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‘REPUBLICANS have attempted to lead with one eye on the rear-view mirror, gazing at the fading reflection of Ronald Reagan…. But Ronald Reagan cannot win the victory for Republicans in [the next election], and the party had best get busy finding fresh ideas and new leaders.” Ralph Reed wrote those words after the Republicans lost the election–the election of 1998.

Since then, Reagan’s reflection has faded still more. Yet the tendency Reed lamented has only gotten stronger. Reagan’s death, the reevaluation of his presidency by historians (including liberal historians), and, above all, the political failure of George W. Bush have made conservatives cling to Reagan’s memory more fiercely. In 2008, during the first presidential-primary campaign since Reagan died, each of the Republican candidates presented himself as his reincarnation. After Republicans lost the election, conservative activist Phyllis Schlafly offered familiar advice: “Republicans should follow Ronald Reagan’s example.” Conservative congressman Patrick McHenry is running a PAC that seeks “to return the Republican party to its Ronald Reagan roots.” The Heritage Foundation’s website seeks to resolve today’s policy debates by asking, “What would Reagan do?”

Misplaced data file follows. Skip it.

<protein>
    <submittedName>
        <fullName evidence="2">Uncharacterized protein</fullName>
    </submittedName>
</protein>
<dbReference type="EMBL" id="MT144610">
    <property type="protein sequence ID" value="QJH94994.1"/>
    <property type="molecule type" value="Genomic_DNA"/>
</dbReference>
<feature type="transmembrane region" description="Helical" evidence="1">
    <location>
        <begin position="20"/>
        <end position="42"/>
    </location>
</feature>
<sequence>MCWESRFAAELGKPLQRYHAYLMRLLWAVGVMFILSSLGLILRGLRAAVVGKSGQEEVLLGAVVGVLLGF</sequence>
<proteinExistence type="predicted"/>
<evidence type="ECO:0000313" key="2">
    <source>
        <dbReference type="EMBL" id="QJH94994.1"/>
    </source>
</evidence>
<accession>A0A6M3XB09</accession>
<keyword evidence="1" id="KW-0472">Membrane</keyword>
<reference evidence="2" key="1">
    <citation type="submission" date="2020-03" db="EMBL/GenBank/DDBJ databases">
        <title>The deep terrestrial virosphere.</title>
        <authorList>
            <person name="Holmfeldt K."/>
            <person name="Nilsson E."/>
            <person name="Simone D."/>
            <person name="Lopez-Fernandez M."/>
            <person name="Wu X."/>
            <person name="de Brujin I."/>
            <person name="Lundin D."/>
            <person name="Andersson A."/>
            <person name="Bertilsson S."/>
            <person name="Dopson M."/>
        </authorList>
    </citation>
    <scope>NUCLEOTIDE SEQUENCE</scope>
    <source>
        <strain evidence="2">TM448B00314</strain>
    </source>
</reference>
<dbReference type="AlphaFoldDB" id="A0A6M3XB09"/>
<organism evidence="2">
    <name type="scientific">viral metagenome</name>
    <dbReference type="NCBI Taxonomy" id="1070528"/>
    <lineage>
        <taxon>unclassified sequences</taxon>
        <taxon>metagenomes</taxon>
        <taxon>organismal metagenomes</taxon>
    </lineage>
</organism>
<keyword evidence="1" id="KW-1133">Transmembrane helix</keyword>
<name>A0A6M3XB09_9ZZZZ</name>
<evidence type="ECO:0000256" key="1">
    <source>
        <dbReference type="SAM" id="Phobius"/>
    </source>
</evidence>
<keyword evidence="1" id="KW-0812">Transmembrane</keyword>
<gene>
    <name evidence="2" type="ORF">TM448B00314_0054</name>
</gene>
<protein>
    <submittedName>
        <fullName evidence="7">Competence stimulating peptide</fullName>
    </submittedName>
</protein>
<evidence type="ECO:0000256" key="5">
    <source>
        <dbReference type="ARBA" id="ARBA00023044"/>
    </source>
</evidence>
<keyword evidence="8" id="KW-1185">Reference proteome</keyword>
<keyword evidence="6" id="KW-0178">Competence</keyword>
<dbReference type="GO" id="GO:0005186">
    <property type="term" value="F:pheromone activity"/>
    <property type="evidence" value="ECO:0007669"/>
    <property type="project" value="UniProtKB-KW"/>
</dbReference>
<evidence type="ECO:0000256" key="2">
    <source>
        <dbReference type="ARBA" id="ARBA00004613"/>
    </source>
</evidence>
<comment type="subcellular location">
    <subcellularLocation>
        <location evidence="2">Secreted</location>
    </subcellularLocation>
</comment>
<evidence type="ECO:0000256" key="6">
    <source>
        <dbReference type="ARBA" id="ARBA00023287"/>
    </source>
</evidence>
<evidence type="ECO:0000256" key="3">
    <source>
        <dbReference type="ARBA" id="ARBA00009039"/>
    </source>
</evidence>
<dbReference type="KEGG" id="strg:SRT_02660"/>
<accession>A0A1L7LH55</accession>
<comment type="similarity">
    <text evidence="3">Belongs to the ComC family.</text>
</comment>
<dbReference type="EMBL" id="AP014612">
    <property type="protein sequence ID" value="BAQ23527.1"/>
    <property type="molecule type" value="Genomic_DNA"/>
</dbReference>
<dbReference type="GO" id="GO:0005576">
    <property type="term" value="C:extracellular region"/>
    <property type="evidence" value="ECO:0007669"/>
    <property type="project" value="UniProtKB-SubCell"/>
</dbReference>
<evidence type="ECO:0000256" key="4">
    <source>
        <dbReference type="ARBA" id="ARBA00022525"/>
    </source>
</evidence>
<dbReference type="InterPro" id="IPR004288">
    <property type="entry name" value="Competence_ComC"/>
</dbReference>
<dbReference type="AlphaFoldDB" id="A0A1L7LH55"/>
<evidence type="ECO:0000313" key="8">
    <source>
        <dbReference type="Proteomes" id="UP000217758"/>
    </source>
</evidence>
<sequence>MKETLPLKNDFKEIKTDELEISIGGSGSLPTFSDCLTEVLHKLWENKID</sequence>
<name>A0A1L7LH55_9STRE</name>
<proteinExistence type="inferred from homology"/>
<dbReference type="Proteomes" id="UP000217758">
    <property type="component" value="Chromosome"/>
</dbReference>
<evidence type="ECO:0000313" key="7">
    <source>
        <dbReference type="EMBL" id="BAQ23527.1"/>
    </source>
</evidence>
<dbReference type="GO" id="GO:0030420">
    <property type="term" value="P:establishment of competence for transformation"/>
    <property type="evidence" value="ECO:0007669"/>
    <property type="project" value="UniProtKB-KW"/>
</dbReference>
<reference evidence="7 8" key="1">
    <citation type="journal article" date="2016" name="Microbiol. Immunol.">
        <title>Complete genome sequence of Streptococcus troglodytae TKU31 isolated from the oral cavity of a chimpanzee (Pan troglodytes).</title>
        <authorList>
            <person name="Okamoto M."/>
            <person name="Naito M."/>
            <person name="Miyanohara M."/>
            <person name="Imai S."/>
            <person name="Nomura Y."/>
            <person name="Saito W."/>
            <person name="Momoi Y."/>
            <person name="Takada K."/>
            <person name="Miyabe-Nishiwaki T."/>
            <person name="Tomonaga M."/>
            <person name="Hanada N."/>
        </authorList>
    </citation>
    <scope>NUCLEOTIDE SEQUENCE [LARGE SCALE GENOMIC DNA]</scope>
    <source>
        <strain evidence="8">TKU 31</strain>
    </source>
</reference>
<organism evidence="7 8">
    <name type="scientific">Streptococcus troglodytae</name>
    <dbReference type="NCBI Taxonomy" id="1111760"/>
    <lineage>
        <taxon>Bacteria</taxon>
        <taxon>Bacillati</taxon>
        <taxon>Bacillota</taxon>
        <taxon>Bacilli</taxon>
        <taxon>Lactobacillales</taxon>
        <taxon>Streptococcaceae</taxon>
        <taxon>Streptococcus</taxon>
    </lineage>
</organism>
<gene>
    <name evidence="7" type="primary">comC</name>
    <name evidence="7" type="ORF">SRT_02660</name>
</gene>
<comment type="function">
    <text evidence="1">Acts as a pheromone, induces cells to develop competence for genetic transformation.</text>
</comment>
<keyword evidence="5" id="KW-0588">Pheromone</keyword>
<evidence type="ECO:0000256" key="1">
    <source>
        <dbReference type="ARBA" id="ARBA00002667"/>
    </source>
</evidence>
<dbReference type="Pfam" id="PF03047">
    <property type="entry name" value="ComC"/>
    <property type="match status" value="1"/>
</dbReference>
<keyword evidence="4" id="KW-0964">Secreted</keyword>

Much of the debate over the Republican party’s future concerns Reagan. Should the party return to Reaganism, as the “traditionalists” argue, or move beyond it, as the “reformers” say? At a recent party gathering, Jeb Bush was reported to have thrown in his lot with the reformers and urged the party to let go of Reagan’s memory. (There are conflicting accounts of what Bush said.) Several conservatives who had previously been fans of the former Florida governor attacked him lustily and in public for the alleged slight.


Liberals deride the Right’s fixation with Reagan, and even some conservatives roll their eyes about it. When invoking Reagan, conservatives are prone to two characteristic vices: hero-worship and nostalgia. To hear some conservatives talk, you would forget that Reagan was a human being who made mistakes, including in office. You would certainly forget that movement conservatives were frequently exasperated with Reagan’s administration.

Nostalgia is the more serious charge. Conservatives may be looking for a presidential candidate to present himself as “the next Reagan”–the Republican field in 2008 certainly thought so–but the public at large is not. It has, after all, been more than 20 years since Reagan held office. The country has changed, and many observers say that his agenda and even his political vision are now obsolete. “I love Reagan too,” Republican strategist Mike Murphy recently wrote in Time. “But demographics no longer do.”

Liberals may disdain what they call the “cult of Reagan,” but Republicans’ affection and respect for the man who won the Cold War seems a lot less cultish than their own infatuation with President Obama. Reagan was the most consequential president of the last 35 years, the most successful Republican president of the last century, and the president most associated with the conservative movement. Of course conservatives should try to learn from his example.